Approved April 21, 1862."
It should be noted that in section 3 of the act are laid down special rules as to arms and munitions captured by the Partisan Rangers. A powerful incentive indeed to enlist in a partisan ranger unit instead of joining the regular Confederate army.
Soon the attraction of the Partisan Ranger Corps was so great that the Confederate authorities had to prohibit transfer from the line to the Partisan Ranger Corps. By mid-September the records of the Adjutant and Inspector General´s Office in Richmond recorded units in Alabama, Georgia, Louisiana, North Carolina, South Carolina and Virginia of in all six regiments and nine battalions. Partisan units of company size existed in Florida and Mississippi.
Up North the Federal General in Chief, Halleck, asked a university professor, Dr. Francis Lieber, in the summer of 1862 to make public his views on guerrilla warfare. Professor Lieber wrote an essay, "Guerrilla Parties Considered With Reference to the Laws and Usages of War". Here guerrillas were described as bands of armed men engaged in conducting irregular warfare because of their irregular origin. The Partisan Ranger Corps, on the other hand, was an organization which sought to injure the enemy by action seperate from that of their own main army, and by operating in the rear of, on the flanks of the enemy, and against his lines of communication. The partisan was thus part of the army and considered entitled to the privileges of the law of war, so long as he does not transgress it. Thus the Yankees, at least on paper, were willing to respect the status of the Confederate Partisan Ranger Corps.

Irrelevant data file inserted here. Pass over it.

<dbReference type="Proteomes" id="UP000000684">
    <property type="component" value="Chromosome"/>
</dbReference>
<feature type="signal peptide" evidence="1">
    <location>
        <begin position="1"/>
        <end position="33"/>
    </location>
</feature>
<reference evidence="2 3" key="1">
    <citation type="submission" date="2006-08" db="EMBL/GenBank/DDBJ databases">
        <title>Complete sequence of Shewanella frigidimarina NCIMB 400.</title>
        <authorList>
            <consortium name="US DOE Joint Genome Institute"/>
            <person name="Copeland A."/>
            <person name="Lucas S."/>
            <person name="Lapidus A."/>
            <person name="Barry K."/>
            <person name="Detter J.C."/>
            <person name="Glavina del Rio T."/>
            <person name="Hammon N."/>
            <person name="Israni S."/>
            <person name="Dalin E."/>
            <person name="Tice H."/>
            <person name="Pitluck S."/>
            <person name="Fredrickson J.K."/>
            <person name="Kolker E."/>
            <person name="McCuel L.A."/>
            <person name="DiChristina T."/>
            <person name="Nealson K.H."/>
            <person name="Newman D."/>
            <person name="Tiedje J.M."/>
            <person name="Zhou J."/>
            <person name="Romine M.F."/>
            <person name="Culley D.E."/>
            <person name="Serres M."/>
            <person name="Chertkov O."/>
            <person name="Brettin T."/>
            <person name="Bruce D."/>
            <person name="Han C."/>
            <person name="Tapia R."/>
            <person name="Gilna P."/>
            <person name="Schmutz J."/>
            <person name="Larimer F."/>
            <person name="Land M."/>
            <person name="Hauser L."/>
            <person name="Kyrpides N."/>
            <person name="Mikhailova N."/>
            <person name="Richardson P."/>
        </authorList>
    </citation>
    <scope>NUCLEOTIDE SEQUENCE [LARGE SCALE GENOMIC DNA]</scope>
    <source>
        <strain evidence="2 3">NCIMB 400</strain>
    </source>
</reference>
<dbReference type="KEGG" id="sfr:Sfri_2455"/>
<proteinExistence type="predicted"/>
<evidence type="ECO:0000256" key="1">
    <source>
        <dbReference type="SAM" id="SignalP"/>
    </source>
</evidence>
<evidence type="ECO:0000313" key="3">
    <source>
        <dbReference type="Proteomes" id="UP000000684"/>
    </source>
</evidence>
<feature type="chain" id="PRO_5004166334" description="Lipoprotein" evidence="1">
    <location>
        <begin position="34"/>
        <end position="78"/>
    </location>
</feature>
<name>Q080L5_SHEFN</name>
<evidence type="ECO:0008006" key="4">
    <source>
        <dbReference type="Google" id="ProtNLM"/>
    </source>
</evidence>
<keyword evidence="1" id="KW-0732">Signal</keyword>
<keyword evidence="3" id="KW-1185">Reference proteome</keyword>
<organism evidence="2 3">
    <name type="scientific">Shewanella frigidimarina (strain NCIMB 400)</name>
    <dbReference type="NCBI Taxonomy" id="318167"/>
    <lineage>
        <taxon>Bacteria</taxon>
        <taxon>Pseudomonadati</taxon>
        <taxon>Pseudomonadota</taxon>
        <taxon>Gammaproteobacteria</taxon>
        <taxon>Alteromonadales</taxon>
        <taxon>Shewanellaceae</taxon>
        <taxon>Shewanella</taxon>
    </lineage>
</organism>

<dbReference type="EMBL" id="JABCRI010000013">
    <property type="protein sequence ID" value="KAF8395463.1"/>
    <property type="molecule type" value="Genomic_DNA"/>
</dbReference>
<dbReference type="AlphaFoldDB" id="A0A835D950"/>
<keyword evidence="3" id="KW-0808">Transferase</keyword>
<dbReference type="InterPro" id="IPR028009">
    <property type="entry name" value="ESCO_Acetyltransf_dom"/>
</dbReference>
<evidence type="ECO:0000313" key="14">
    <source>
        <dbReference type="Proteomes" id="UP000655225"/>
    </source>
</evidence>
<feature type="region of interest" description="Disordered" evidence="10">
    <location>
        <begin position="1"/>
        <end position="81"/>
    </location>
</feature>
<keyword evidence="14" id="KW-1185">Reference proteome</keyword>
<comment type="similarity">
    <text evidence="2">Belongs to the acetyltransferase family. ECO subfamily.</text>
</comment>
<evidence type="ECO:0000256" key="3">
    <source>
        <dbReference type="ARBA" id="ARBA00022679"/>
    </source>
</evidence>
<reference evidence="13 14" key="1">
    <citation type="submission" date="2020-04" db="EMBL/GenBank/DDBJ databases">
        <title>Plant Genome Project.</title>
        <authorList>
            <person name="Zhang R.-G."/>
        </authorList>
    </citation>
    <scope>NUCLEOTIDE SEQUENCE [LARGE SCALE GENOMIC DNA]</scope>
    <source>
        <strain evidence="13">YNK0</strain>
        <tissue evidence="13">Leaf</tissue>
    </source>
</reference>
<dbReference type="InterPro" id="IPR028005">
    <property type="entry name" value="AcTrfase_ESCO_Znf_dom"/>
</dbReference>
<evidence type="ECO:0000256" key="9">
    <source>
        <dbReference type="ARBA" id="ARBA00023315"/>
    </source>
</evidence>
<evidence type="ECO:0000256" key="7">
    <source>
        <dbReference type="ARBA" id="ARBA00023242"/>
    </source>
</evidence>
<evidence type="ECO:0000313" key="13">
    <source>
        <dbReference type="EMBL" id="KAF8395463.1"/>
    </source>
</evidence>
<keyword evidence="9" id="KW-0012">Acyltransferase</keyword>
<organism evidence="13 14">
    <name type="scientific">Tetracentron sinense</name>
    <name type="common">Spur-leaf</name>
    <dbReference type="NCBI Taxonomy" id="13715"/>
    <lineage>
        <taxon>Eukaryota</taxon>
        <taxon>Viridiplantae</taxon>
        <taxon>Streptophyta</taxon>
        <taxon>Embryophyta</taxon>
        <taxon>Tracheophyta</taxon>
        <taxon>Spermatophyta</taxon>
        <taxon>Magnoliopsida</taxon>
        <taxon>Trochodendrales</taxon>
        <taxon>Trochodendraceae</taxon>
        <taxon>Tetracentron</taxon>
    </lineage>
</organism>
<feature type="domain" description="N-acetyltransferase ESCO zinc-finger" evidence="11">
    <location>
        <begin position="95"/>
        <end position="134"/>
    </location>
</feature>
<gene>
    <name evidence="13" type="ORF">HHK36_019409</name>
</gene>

In this overview a number of guerrilla commands have been seperately included at the end. They were not organized by Confederate military authorities but were mostly quietly accepted by them.
(NA) indicates that a muster roll is available at the National Archives in Washington D.C.
Comments, questions and suggestions for improvements are welcome.
Mr. Bertil Haggman, LL.M. Author Member, Swedish Authors Association POB 1412 S-25114 HELSINGBORG SWEDEN E-mail: email@example.com
DISCLAIMER Please be advised that this list of Web Sites has been provided for the convenience of those interested in the subject of Confederate Irregular Warfare 1861 - 1865. Bertil Haggman assumes no responsibility for the subject matter of these Sites, nor does he guarantee that the contents of these Web Site pages are in keeping with the policy of his own website and his own views on the War Between the States. Terry´s Texas Rangers 5th Texas Partisan Rangers The Tennessee Division Sons of Confederate Veterans: Capt. Champ Ferguson, Pomp Keirsey et al Scandinavian Center for Research on Confederate Guerrilla Warfareand Partisan Raiding 1861 - 1865 - SCANCO Ultimate Civil War Reference Manual - Col. John S. Mosby and the 43rd Virginia Cavalry Battalion Kentucky Confederate Cavalry Lt.Gen. Nathan Bedford Forrest Tribute Page U.S. Army Special Forces - Origins The 1860's Ranger Jesse James Home Page Capt. William Clarke Quantrill Confederate Operations in Canada
have visited so far.